Mississippi Comm'n on Judicial Performance v. Sheffield

Annotate this Case
Justia Opinion Summary

In 1996, James Harper was to appear before Judge John H. Sheffield at the Lee County Justice Court on charges of driving under the influence and having an expired inspection sticker. But Harper failed to appear, and Judge Sheffield issued a warrant for his arrest. The trial went forward, and Judge Sheffield convicted Harper on both charges. Judge Sheffield then imposed a six-month suspended sentence and a $600 fine for the DUI and a $50 fine for the inspection sticker. That same day, Harper entered into a payment plan with the Lee County Justice Court for his $600 fine. Two days later, he paid $50, which was credited to the DUI case number. Harper appealed his DUI conviction. The conviction was upheld; and he satisfied the terms of his sentence. In 2013, Harper again was arrested for DUI in Lee County. At that point he was told he could not post bond until he resolved a matter with Judge Sheffield. The next day, Harper appeared before Judge Sheffield, who accused Harper of failing to pay the fines imposed for the 1996 justice-court convictions. Despite Harper’s protestation that he had appealed to county court, lost, and paid his fines, and despite the fact that Judge Sheffield had with him the justice-court case files for Harper’s earlier convictions, both of which contained Harper’s notice of appeal and the county-court notification, Judge Sheffield sentenced Harper to serve six months at the Lee County Work Center for the DUI conviction. Harper served four months in the work center before being released due to an infection requiring hospitalization. The Mississippi Supreme Court determined Judge Sheffield’s conduct was not due to an innocent mistake, it amounted to judicial misconduct. So the Court imposed a public reprimand, a 120-day suspension without pay, and a $3,000 fine, and assessed all costs of the proceedings to Judge Sheffield.

Download PDF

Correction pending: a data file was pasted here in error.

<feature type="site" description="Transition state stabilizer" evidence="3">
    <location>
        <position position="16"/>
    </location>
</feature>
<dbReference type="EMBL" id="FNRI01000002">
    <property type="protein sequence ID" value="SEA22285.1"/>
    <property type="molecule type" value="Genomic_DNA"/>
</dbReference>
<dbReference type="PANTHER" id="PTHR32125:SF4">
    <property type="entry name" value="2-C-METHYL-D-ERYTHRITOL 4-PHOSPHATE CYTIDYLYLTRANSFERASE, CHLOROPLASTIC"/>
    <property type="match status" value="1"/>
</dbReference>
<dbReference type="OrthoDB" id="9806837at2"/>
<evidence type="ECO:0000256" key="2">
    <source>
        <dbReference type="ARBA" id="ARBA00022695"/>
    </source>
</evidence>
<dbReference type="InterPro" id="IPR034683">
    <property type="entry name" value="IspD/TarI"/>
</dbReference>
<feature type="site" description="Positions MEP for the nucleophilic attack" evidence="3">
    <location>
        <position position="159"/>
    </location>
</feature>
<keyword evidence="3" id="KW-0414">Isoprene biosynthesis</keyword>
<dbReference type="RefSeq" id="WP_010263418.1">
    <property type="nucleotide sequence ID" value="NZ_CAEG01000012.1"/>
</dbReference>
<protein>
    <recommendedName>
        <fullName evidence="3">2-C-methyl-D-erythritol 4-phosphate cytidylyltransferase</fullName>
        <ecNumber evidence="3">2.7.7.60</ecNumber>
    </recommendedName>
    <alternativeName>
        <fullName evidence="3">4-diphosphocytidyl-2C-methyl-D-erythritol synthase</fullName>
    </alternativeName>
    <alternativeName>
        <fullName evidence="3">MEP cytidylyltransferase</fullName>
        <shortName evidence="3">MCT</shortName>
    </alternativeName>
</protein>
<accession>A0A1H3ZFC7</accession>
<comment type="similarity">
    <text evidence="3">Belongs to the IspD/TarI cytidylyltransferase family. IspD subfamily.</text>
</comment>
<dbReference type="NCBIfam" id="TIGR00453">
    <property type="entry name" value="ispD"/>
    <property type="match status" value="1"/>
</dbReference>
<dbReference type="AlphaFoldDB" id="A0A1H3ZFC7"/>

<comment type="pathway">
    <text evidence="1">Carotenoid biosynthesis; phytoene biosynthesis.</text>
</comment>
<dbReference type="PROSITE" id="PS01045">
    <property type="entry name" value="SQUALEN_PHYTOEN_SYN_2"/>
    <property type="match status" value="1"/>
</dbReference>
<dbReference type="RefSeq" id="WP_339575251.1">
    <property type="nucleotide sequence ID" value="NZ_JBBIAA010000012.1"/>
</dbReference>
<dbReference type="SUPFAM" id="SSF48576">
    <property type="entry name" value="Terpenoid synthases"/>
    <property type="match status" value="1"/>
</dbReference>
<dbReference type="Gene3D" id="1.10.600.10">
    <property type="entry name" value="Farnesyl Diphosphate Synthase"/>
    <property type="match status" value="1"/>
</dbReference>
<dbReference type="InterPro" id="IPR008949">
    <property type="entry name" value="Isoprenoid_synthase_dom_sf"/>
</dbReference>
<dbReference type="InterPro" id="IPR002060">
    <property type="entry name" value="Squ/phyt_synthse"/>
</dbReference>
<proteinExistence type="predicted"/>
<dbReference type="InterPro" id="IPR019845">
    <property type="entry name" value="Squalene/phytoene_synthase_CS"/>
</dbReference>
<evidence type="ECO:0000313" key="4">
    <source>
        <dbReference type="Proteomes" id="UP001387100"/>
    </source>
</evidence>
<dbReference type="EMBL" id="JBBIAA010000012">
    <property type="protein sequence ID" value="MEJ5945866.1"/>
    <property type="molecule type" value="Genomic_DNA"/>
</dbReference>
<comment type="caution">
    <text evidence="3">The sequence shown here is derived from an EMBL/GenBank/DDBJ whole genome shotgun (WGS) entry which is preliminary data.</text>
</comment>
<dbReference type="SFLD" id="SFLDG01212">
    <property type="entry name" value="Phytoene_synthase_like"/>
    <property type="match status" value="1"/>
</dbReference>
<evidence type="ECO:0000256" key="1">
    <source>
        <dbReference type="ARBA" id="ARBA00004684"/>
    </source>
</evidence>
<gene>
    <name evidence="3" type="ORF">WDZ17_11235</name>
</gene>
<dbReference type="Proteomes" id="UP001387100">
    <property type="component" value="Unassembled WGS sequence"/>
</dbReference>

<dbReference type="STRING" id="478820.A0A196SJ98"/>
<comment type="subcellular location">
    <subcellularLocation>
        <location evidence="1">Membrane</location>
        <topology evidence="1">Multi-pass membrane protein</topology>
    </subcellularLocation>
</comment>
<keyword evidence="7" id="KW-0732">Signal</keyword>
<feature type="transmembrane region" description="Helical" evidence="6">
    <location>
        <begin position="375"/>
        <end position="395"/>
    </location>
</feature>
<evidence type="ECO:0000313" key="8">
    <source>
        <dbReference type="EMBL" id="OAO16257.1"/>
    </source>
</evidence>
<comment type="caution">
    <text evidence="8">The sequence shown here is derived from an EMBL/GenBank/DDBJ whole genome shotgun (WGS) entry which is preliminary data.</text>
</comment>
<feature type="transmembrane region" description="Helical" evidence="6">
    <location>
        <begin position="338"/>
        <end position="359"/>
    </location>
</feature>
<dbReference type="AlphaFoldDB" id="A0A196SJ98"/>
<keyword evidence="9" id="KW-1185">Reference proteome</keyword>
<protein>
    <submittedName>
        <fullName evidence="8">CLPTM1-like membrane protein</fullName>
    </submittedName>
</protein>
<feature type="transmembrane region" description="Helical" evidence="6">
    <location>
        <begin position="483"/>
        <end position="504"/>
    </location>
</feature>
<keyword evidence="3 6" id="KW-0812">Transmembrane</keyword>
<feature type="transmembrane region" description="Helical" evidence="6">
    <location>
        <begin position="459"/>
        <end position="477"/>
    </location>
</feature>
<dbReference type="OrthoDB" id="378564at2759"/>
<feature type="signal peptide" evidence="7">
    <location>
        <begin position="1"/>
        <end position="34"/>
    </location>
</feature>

IN THE SUPREME COURT OF MISSISSIPPI NO. 2016-JP-01513-SCT MISSISSIPPI COMMISSION ON JUDICIAL PERFORMANCE v. JUDGE JOHN H. SHEFFIELD DATE OF JUDGMENT: TRIAL JUDGE: TRIAL COURT ATTORNEYS: COURT FROM WHICH APPEALED: ATTORNEYS FOR APPELLANT: ATTORNEY FOR APPELLEE: NATURE OF THE CASE: DISPOSITION: 08/06/2016 HON. CYNTHIA L. BREWER JANELLE MARIE LOWREY JEFFREY CARTER SMITH COURTNEY BRADFORD SMITH BEN LOGAN DARLENE D. BALLARD BONNIE H. MENAPACE RACHEL WILSON MICHEL MISSISSIPPI COMMISSION ON JUDICIAL PERFORMANCE DARLENE D. BALLARD RACHEL WILSON MICHEL MEAGAN COURTNEY BRITTAIN BEN LOGAN CIVIL - JUDICIAL PERFORMANCE SUSPENSION FROM OFFICE FOR 120 DAYS WITHOUT PAY, PUBLIC REPRIMAND, FINE OF $3,000 AND ASSESSED ALL COSTS - 08/17/2017 MOTION FOR REHEARING FILED: MANDATE ISSUED: EN BANC. DICKINSON, P.J., JUSTICE, FOR THE COURT: ¶1. Lee County Justice Court Judge John H. Sheffield ordered James Harper to serve six months in a work center for a conviction Harper already had appealed to a higher court, and for which Harper already had satisfied his sentence. Because under the facts of this case, Judge Sheffield’s conduct was not due to an innocent mistake, it amounts to judicial misconduct. So we impose a public reprimand, a 120-day suspension without pay, and a $3,000 fine, and assess all costs of the proceedings to Judge Sheffield. FACTS AND PROCEDURAL HISTORY ¶2. On June 11, 1996, James Harper was to appear before Judge John H. Sheffield in the Lee County Justice Court on charges of driving under the influence and having an expired inspection sticker. But Harper failed to appear, and Judge Sheffield issued a warrant for his arrest. ¶3. Harper’s attorney contacted the justice court and set the matter for trial September 11, 1996. The trial went forward, and Judge Sheffield convicted Harper on both charges. Judge Sheffield then imposed a six-month suspended sentence and a $600 fine for the DUI and a $50 fine for the inspection sticker. That same day, Harper entered into a payment plan with the Lee County Justice Court for his $600 fine. Two days later, he paid $50, which was credited to the DUI case number. ¶4. On October 10, 1996, Harper appealed his DUI conviction to the County Court of Lee County. The county-court clerk notified the Lee County prosecutor, Harper’s attorney, the Lee County Justice Court, and Judge Sheffield. The notice of appeal and the clerk’s notification were placed in the justice-court case file. Harper then was convicted in county court on June 23, 1997, and he satisfied the terms of his sentence. 2 ¶5. On April 9, 2013, Harper again was arrested for DUI in Lee County. At that point he was told he could not post bond until he resolved a matter with Judge Sheffield. The next day, Harper appeared before Judge Sheffield, who accused Harper of failing to pay the fines imposed for the 1996 justice-court convictions. ¶6. Despite Harper’s protestation that he had appealed to county court, lost, and paid his fines—and despite the fact that Judge Sheffield had with him the justice-court case files for Harper’s earlier convictions, both of which contained Harper’s notice of appeal and the county-court notification—Judge Sheffield sentenced Harper to serve six months at the Lee County Work Center for the DUI conviction. Harper served four months in the work center before being released due to an infection requiring hospitalization. ¶7. On August 21, 2014, the Mississippi Commission on Judicial Performance filed a complaint against Judge Sheffield. The Commission alleged that Judge Sheffield committed judicial misconduct by sentencing Harper to the work center when Harper had appealed his conviction to a higher court and had paid his fine. Following a hearing, the Commission recommends that this Court find that Judge Sheffield committed misconduct; impose a public reprimand, a 120-day suspension, and a $3,000 fine; and assess the costs of the proceedings to Judge Sheffield. We accept the Commission’s recommendation. ANALYSIS 3 ¶8. The Mississippi Constitution grants this Court the power “[o]n recommendation of the commission on judicial performance,” to “remove from office, suspend, fine or publicly censure or reprimand any . . . judge of this state for . . . willful misconduct in office . . . or . . . conduct prejudicial to the administration of justice which brings the judicial office into disrepute.”1 In a judicial-performance case, we conduct “an independent inquiry of the record before making a ‘final determination of the appropriate action to be taken in each case[.]’”2 While we give careful consideration to the Commission’s findings of fact and recommendation, we are not bound by them.3 To impose sanctions, we must find “‘clear and convincing evidence of misconduct.’”4 I. ¶9. Judge Sheffield committed judicial misconduct. The Commission recommends that Judge Sheffield’s actions violated Canons 1, 2A, 3B(2), 3B(4), 3B(8), and 3C(1) of the Code of Judicial Conduct as well as Section 177A of the Mississippi Constitution of 1890. We agree. 1 Miss. Const. art. 6, § 177A. 2 Miss. Comm’n on Judicial Performance v. Shoemake, 191 So. 3d 1211, 1216 (Miss. 2016) (quoting Miss. Comm’n on Judicial Performance v. Boone, 60 So. 3d 172, 176 (Miss. 2011)). 3 Shoemake, 191 So. 3d at 1216 (citing Mississippi Comm’n on Judicial Performance v. Skinner, 119 So. 3d 294, 299 (Miss. 2013)). 4 Id. (citing Miss. Comm’n on Judicial Performance v. Carver, 107 So. 3d 964, 969 (Miss. 2013)). 4 ¶10. The Constitution permits this Court to impose discipline for judicial misconduct which is willful, or which is “prejudicial to the administration of justice” and “brings the judicial office into disrepute.”5 “[N]egligence, ignorance, and incompetence are sufficient for a judge to behave in a manner prejudicial to the administration of justice which brings the judicial office into disrepute.”6 Here, Judge Sheffield committed misconduct which at least amounted to negligence, ignorance, and incompetence. ¶11. When Harper appeared before Judge Sheffield in 2013, Judge Sheffield had with him the 1996 DUI case file. That record contained the notice of appeal to county court. Harper protested that he had appealed and that he had satisfied his sentence. But Judge Sheffield failed to recognize these simple facts, both articulated by Harper and sitting before him in documents on his bench. ¶12. Canon 1 of the Judicial Code of Conduct provides: An independent and honorable judiciary is indispensable to justice in our society. A judge should participate in establishing, maintaining, and enforcing high standards of conduct, and shall personally observe those standards so that the integrity and independence of the judiciary will be preserved. The provisions of this Code should be construed and applied to further that objective. 5 Miss. Const. art. 6, § 177A. 6 Miss. Comm’n on Judicial Performance v. Little, 72 So. 3d 501, 502 (Miss. 2011) (citing In re Bailey, 541 So. 2d 1036 (Miss. 1989); In re Baker, 535 So. 2d 47 (Miss. 1988); In re Stewart, 490 So. 2d 882 (Miss. 1986); In re Garner, 466 So. 2d 884 (Miss. 1985); In re Lloyd Anderson, 412 So. 2d 743 (Miss. 1982)). 5 Judge Sheffield’s failure to devote sufficient attention to the record before him did not represent the “high standards of conduct” required by Canon 1. Canon 2A provides that “[a] judge shall respect and comply with the law and shall act at all times in a manner that promotes public confidence in the integrity and impartiality of the judiciary.” Confidence in the integrity of the judiciary is not promoted when a judge fails to devote sufficient attention to the case before him that he cannot find a document in a record he has in his possession, and wrongfully sentences an individual to serve time in a work center because of his inattention. ¶13. Canon 3B(2) provides that “[a] judge shall be faithful to the law and maintain professional competence in it.” Judge Sheffield’s conduct reflects anything but competence. And Canon 3B(4) states “Judges shall be patient, dignified, and courteous to litigants, jurors, witnesses, lawyers, and others with whom they deal in their official capacities, and shall require similar conduct of lawyers, and of their staffs, court officials, and others subject to their direction and control.” If Judge Sheffield’s failure to find the notice of appeal were not enough, the testimony establishes that he was discourteous toward Harper in the face of Harper’s attempt to point out Judge Sheffield’s errors. ¶14. Canon 3B(8) provides that “[a] judge shall dispose of all judicial matters promptly, efficiently and fairly.” Nothing about this proceeding was prompt, efficient, or fair. Finally, Canon 3C(1) provides “[a] judge shall diligently discharge the judge’s administrative responsibilities without bias or prejudice and maintain professional competence in judicial 6 administration, and shall cooperate with other judges and court officials in the administration of court business.” Judge Sheffield did not “maintain professional competence in judicial administration.” ¶15. So we accept the Commission’s recommendation that Judge Sheffield’s actions violated Canons 1, 2A, 3B(2), 3B(4), 3B(8), and 3C(1) of the Code of Judicial Conduct. II. ¶16. The Sanction to be Imposed “The sanctions in judicial-misconduct cases should be proportionate to the judge’s offense.”7 To determine the appropriateness of sanctions, this Court weighs six factors: (1) the length and character of the judge’s public service; (2) whether there is any prior caselaw on point; (3) the magnitude of the offense and the harm suffered; (4) whether the misconduct is an isolated incident or evidences a pattern of conduct; (5) whether moral turpitude was involved; and (6) the presence or absence of mitigating or aggravating factors.8 A. ¶17. The Length and Character of Judge Sheffield’s Service Judge Sheffield has served as a justice-court judge for twenty-five years. Testimony established that Judge Sheffield enjoys a reputation for fairness and appropriate courtroom demeanor, and that he initiated a system for appointing public defenders for some criminal defendants in justice court. 7 Miss. Comm’n on Judicial Performance v. Littlejohn, 172 So. 3d 1157, 1161 (Miss. 2015) (quoting Miss. Comm’n on Judicial Performance v. Harris, 131 So. 3d 1137, 1144 (Miss. 2013)). 8 Boone, 60 So. 3d at 85. 7 ¶18. That said, this is not Judge Sheffield’s first instance of misconduct. In Mississippi Commission on Judicial Performance v. Sheffield, this Court found that Judge Sheffield committed misconduct when he suspended fines that would be paid to the county as retribution for the county failing to provide adequate funding for a bailiff.9 We imposed a public reprimand and $192 fine, and assessed Judge Sheffield court costs of $100.10 ¶19. In another instance, Judge Sheffield and the Commission agreed to a private admonishment and assessment of costs for a complaint filed when Judge Sheffield pressured a bail bondsman to bring a litigant to jail for failure to appear, despite the bondsman’s request to pay on the bond instead, and while the litigant was involved in a custody dispute with Judge Sheffield’s brother. Further, Judge Sheffield has received two letters of caution from the Commission regarding his courtroom demeanor, and another for acting in excess of his court’s jurisdiction. B. ¶20. Whether there is any prior caselaw on point. Mississippi Commission on Judicial Performance v. Littlejohn and Mississippi Commission on Judicial Performance v. Darby are similar cases involving the unlawful incarceration of individuals.11 In Littlejohn, this Court imposed a thirty-day suspension, a 9 Miss. Comm’n on Judicial Performance v. Sheffield, 883 So. 2d 546, 547 (Miss. 2004). 10 Id. at 549. 11 Miss. Comm’n on Judicial Performance v. Littlejohn 172 So. 3d 1157 (Miss. 2015); Miss. Comm’n on Judicial Performance v. Darby, 75 So. 3d 1037 (Miss. 2011). 8 $1,000 fine, and assessed the costs of the proceedings after Littlejohn unlawfully imprisoned a man for three days and two nights.12 There, Chancellor Littlejohn modified a support order.13 A litigant appealed and posted a supersedeas bond in an amount the chancery clerk approved.14 Despite the fact that Chancellor Littlejohn acknowledged that the bond had been posted and approved, he nevertheless held the litigant in contempt for his failure to pay on the appealed judgment.15 ¶21. In Darby, we imposed a public reprimand, a $500 fine, and assessed the costs of the proceedings where Darby wrongly incarcerated a woman for three days.16 There, Judge Darby held a litigant in contempt even though it was “undisputed that (1) no pleadings had been filed which alleged that the mother was in contempt of court, (2) the mother was not provided written notice of the hearing, (3) the mother was not given a reasonable amount of time to prepare for the hearing, and (4) the mother was not afforded the opportunity to obtain counsel.”17 C. The Magnitude of the Offense and the Harm Suffered 12 Littlejohn, 172 So. 3d at 1163, 1159. 13 Id. 14 Id. 15 Id. 16 Darby, 75 So. 3d at 1044. 17 Id. at 1040. 9 ¶22. Judge Sheffield’s misconduct caused Harper to serve four months in the Lee County Work Center. He was released when a serious infection required his hospitalization. We have recognized that illegal incarceration is “one of the most severe forms of harm.”18 D. ¶23. Whether the misconduct evidences a pattern of conduct. As discussed above, Judge Sheffield has been issued letters of caution related to his courtroom demeanor. That demeanor was at issue here. And Judge Sheffield has been both privately admonished and publicly reprimanded for past misconduct. That said, Judge Sheffield’s failure to see the notice of appeal is dissimilar from Judge Sheffield’s past misconduct. E. ¶24. Whether the conduct was willful, intended to deprive the public of assets, or exploited the judge’s position. “To determine the extent to which the conduct was willful, ‘we will examine whether the judge acted in bad faith, good faith, intentionally, knowingly, or negligently.’”19 Judge Sheffield’s misconduct—while causing a severe outcome—appears to be due mostly to a matter of inattention. The court file—which Judge Sheffield had with him at the bench—conclusively established that Harper had appealed to county court. Harper also argued this fact to Judge Sheffield. But Judge Sheffield failed to devote sufficient attention to his work to find the notice of appeal. So Judge Sheffield’s conduct was clearly negligent. 18 Littlejohn, 172 So. 3d at 1160. 19 Miss. Comm’n on Judicial Performance v. Harris, 131 So. 3d 1137, 1146 (Miss. 2013) (quoting In re Coffey’s Case, 949 A.2d 102, 115 (N.H. 2008)). 10 F. ¶25. Mitigating and Aggravating Factors Judge Sheffield’s failure to take personal responsibility for his error constitutes an aggravating factor, and we find no mitigating factors for his misconduct. In sum, this Court finds that the Commission’s recommended sanction is an appropriate one. We find this case similar to Littlejohn. The severity of the harm to Harper requires suspension from office. CONCLUSION ¶26. We thus order that Judge Sheffield be publicly reprimanded, suspended from office for 120 days without pay, fined $3,000, and assessed costs of the proceedings. The public reprimand shall be read in open court by the presiding judge of the Circuit Court of Lee County on the first day of the next term of that Court in which a jury venire is present after the issuance of this Court’s mandate in this case, with Judge Sheffield present. ¶27. The Clerk of this Court shall send copies of this opinion and the mandate of this Court to the Chancery Clerk of Lee County, and to the Circuit Clerk of Lee County, as well as to the Lee County Justice Court Clerk, the County Administrator of Lee County, and the Lee County Board of Supervisors. ¶28. LEE COUNTY JUSTICE COURT JUDGE JOHN H. SHEFFIELD SHALL BE SUSPENDED FROM OFFICE FOR A PERIOD OF 120 DAYS WITHOUT PAY, EFFECTIVE ON THE DATE OF ISSUANCE OF THIS COURT’S MANDATE, PUBLICLY REPRIMANDED, FINED $3,000, AND ASSESSED ALL COSTS. THE PUBLIC REPRIMAND SHALL BE READ IN OPEN COURT BY THE PRESIDING JUDGE OF THE LEE COUNTY CIRCUIT COURT ON THE FIRST DAY OF THE NEXT TERM OF THAT COURT IN WHICH A JURY VENIRE IS PRESENT AFTER THE ISSUANCE OF THIS COURT’S MANDATE, WITH JUDGE SHEFFIELD IN ATTENDANCE. 11 WALLER, C.J., RANDOLPH, P.J., KITCHENS, COLEMAN, MAXWELL AND BEAM, JJ., CONCUR. KING, J., CONCURS IN PART AND DISSENTS IN PART WITH SEPARATE WRITTEN OPINION. CHAMBERLIN, J., NOT PARTICIPATING. KING, JUSTICE, CONCURRING IN PART AND DISSENTING IN PART: ¶29. While I agree with the majority that Judge Sheffield committed misconduct, I disagree with the majority’s determination that the recommended sanctions are proportionate to the offense. I would remove Judge Sheffield from office. As this Court has recognized in the past, most of Mississippi’s citizens “have their primary, if not their only, direct contact with the law through the office of the justice court judge.” In re Bailey, 541 So. 2d 1036, 1039 (Miss. 1989). Thus, “justice court judges must scrupulously follow the Code of Judicial Conduct.” Miss. Comm’n on Judicial Performance v. Boone, 60 So. 3d 172, 183 (Miss. 2011). ¶30. This is not a case of a judge simply overlooking a notice of appeal in a case-file and being sanctioned for misconduct. Instead, the judge, by his own admission, had knowledge of the claim of appeal, had the evidence of the appeal before him, and yet still acted without authority of law to imprison Harper illegally. ¶31. By Judge Sheffield’s own admission, Harper told him “that he had appealed the charge.” Throughout the committee hearing, Judge Sheffield acknowledged that he searched for evidence of an appeal. Judge Sheffield testified that he understood that an appeal from justice court divested him from jurisdiction over the case. Despite Judge Sheffield’s notice of Harper’s claim and his admitted knowledge of the law, Judge Sheffield, without authority 12 of law, sentenced Harper to serve six months on a sentence which Harper had appealed and satisfied seventeen years earlier. ¶32. Further, Judge Sheffield’s assertion that he examined the entire contents of the case- files before him is belied by the evidence in the record. This evidence raises questions as to the credibility of Sheffield’s testimony that he examined each page of the case-file and “checked the record as thoroughly as [he] could.” Two of the mere twenty-three pages of the file were notices of appeal, but Judge Sheffield missed them in his “thorough check.” Also, Judge Sheffield’s claim at the committee hearing that he was searching for evidence of Harper’s payment of the fine further demonstrated that Sheffield’s examination of the casefile was not “thorough.” An additional two pages—the deferred payment agreement and the $50.00 dollar receipt—demonstrate some satisfaction of the fine, yet Judge Sheffield did not notice them, either. While the partial payment of the fine alone would not have satisfied Harper’s conviction, Judge Sheffield’s failure to notice these two documents calls into question the credibility of his testimony at the committee hearing. ¶33. Also, Judge Sheffield failed to make “every reasonable effort” to determine if Harper had appealed. While a justice court judge is not required to contact the county court every time a defendant insists that he or she appealed a sentence, the testimony at the committee hearing indicated that this was the general practice in the Lee County Justice Court. Judge Sheffield, though, did not contact the Lee County Court to inquire about the appeal, or have 13 his clerks do so.20 Instead, he sentenced Harper without authority of law. In examining the factors we analyze to determine appropriate sanctions, I conclude that a public reprimand and suspension are not proportionate to Sheffield’s offense. A. ¶34. The Length and Character of Judge Sheffield’s Service As the majority notes, Judge Sheffield has served as a justice court judge for twenty- five years, and much of his service has been commendable. On the other hand, Judge Sheffield does have instances of previous judicial misconduct in his record, as noted by the majority. The private reprimand he received even included improper actions in attempting to imprison someone. B. ¶35. Whether there is any prior caselaw on point. The majority cites Mississippi Commission on Judicial Performance v. Littlejohn, 172 So. 3d 1157, 1163 (Miss. 2015) and Mississippi Commission On Judicial Performance v. Darby, 75 So. 3d 1037, 1044 (Miss. 2011) (finding judge’s “failure to adhere to procedure . . . serious, given the deprivation of liberty in this matter”). ¶36. In this case, Judge Sheffield, unlike Judge Littlejohn, admitted that he knew the appropriate law. Despite his knowledge of the law, Judge Sheffield sentenced Harper even though Harper had appealed the 1996 conviction and satisfied the terms of his conviction in county court. Despite Harper’s claims and the two notices of appeal in the case-file, Judge 20 Moreover, when sentencing someone on a seventeen-year-old case, extra diligence is advisable. 14 Sheffield sentenced Harper to six months in the county work center. As in Littlejohn, Judge Sheffield had previously been sanctioned by this Court for judicial misconduct where Judge Sheffield had knowledge of the appropriate law. In contrast to Littlejohn and Darby, Harper’s sentence was significantly longer than the imprisonments in those cases, and resulted in Harper contracting a serious infection. And Harper’s actual time served was only cut short due to that infection. ¶37. Additionally, in Mississippi Commission on Judicial Performance v. Dodds, 680 So. 2d 180, 191 (Miss. 1996), this Court held that a justice court judge “acted unlawfully” and “without any legal authority” when he entered a restraining order preventing the pastor of a church from entering church property. The Dodds Court emphasized that “a specific intent to use the powers of the judicial office to accomplish a purpose which Dodds knew or should have known was beyond the legitimate exercise of his authority constituted bad faith on his behalf.” Id. at 192 (emphasis in original). In Dodds, this Court removed the judge from the bench and assessed the costs of the proceedings to him. Id. at 201. ¶38. Judge Sheffield knew, or at least should have known, that his actions were without authority of law. In fact, he acknowledged that he knew that an appeal to a higher court divested his court of jurisdiction. C. ¶39. The Magnitude of the Offense and the Harm Suffered The majority acknowledges that illegal incarceration is “one of the most severe forms of harm” that Judge Sheffield could have ordered against Harper. Littlejohn, 172 So. 3d at 15 1160; see also Darby, 75 So. 3d at 1044. Here, though, the length of incarceration and resulting physical harm to Harper render Harper’s illegal incarceration more severe than the incarcerations in Littlejohn and Darby. The citizens of Lee County also suffered harm from Judge Sheffield’s disregard of the authority of the law. See Bailey, 541 So. 2d at 1039 (“If [justice court] judges do not behave with judicial temperament and perform their duties according to the law . . . there seems little hope that our citizenry at large may understand and respect the legal process.”). D. ¶40. Whether the misconduct is an isolated incident or evidences a pattern of conduct. Judge Sheffield’s history with the Commission evidences the same type of conduct by Judge Sheffield in the past as in this case with Harper. Judge Sheffield has twice received letters concerning his courtroom demeanor, and twice received letters concerning procedural issues. Judge Sheffield failed to heed one of the letters concerning a procedural issue, and the Commission brought a formal complaint against him. Miss. Comm’n on Judicial Perf. v. Sheffield, 883 So. 2d 546, 547 (Miss. 2004). There, this Court found that Judge Sheffield had committed judicial misconduct for actions that attempted to “teach Lee County a lesson.” Id. at 547, 549. Moreover, Judge Sheffield previously attempted to have a defendant improperly incarcerated, and agreed to discipline by the Commission as a result. These instances of misconduct demonstrate a pattern of conduct by Judge Sheffield. Judge Sheffield knew what the law required of him in these previous cases and willfully ignored the law, just as he did when he illegally incarcerated Harper. 16 E. ¶41. Whether the conduct was willful, intended to deprive the public of assets, or exploited the judge’s position. “To determine the extent to which the conduct was willful, ‘we will examine whether the judge acted in bad faith, good faith, intentionally, knowingly, or negligently.’” Miss. Comm’n on Judicial Performance v. Harris, 131 So. 3d 1137, 1146 (Miss. 2013) (quoting In re Coffey’s Case, 949 A.2d 102, 115 (N.H. 2008)). Also, “specific intent to use the powers of the judicial office to accomplish a purpose which the judge knew or should have known was beyond the legitimate exercise of his authority constitutes bad faith.” Miss. Comm’n on Judicial Perf. v. Boykin, 763 So. 2d 872, 874-75 (emphasis added). ¶42. The majority argues that Judge Sheffield’s misconduct “appears to be due mostly to a matter of inattention.” I disagree.21 It is clear that Judge Sheffield should have known that his actions were without the authority of law. The justice court case-file in Judge Sheffield’s possession reflected that he had no jurisdiction to sentence Harper. The Commission found that Judge Sheffield, regardless of his motive, “acted with gross unconcern for his conduct.” The case-file contained two documents evidencing Harper’s appeal and two more documents evidencing his partial payment of the fine, payment that Judge Sheffield repeatedly testified that he was searching for in his “thorough check.” 21 If the majority is correct that this was mere inattention, it seems it should be concerned that Judge Sheffield then lied to the Commission in his vociferous arguments that he was very thorough in this case. 17 ¶43. The Commission also found that Harper “did his best to explain that he appealed his 1996 charges, to no avail: ‘I was trying to talk to him, but he wouldn’t listen to me.’” Harper also testified that Judge Sheffield “wouldn’t let me talk, he wouldn’t let me do none of that.” Judge Sheffield admitted that Harper claimed he had appealed. Thus, Judge Sheffield acted willfully in sentencing Harper. However, no evidence exists that Judge Sheffield acted to deprive the public of assets or exploited his position as a judge. F. ¶44. The Presence or Absence of Mitigating or Aggravating Factors As the majority notes, Judge Sheffield never accepted personal responsibility for the misconduct, which is an aggravating factor, and no mitigating factors exist. ¶45. After review, I am of the opinion that the sanctions recommended by the Commission are not proportionate to Judge Sheffield’s offense. Judge Sheffield’s prior misconduct demonstrates a pattern of willful misconduct despite clear knowledge of the law. Further, the severe harm to Harper merits strong sanctions. Judge Sheffield’s actions cost Harper four months of freedom and resulted in a serious infection. As a result, I believe that the appropriate sanctions are removal from office, being assessed a $3,000 fine, and being assessed the costs of the proceedings. 18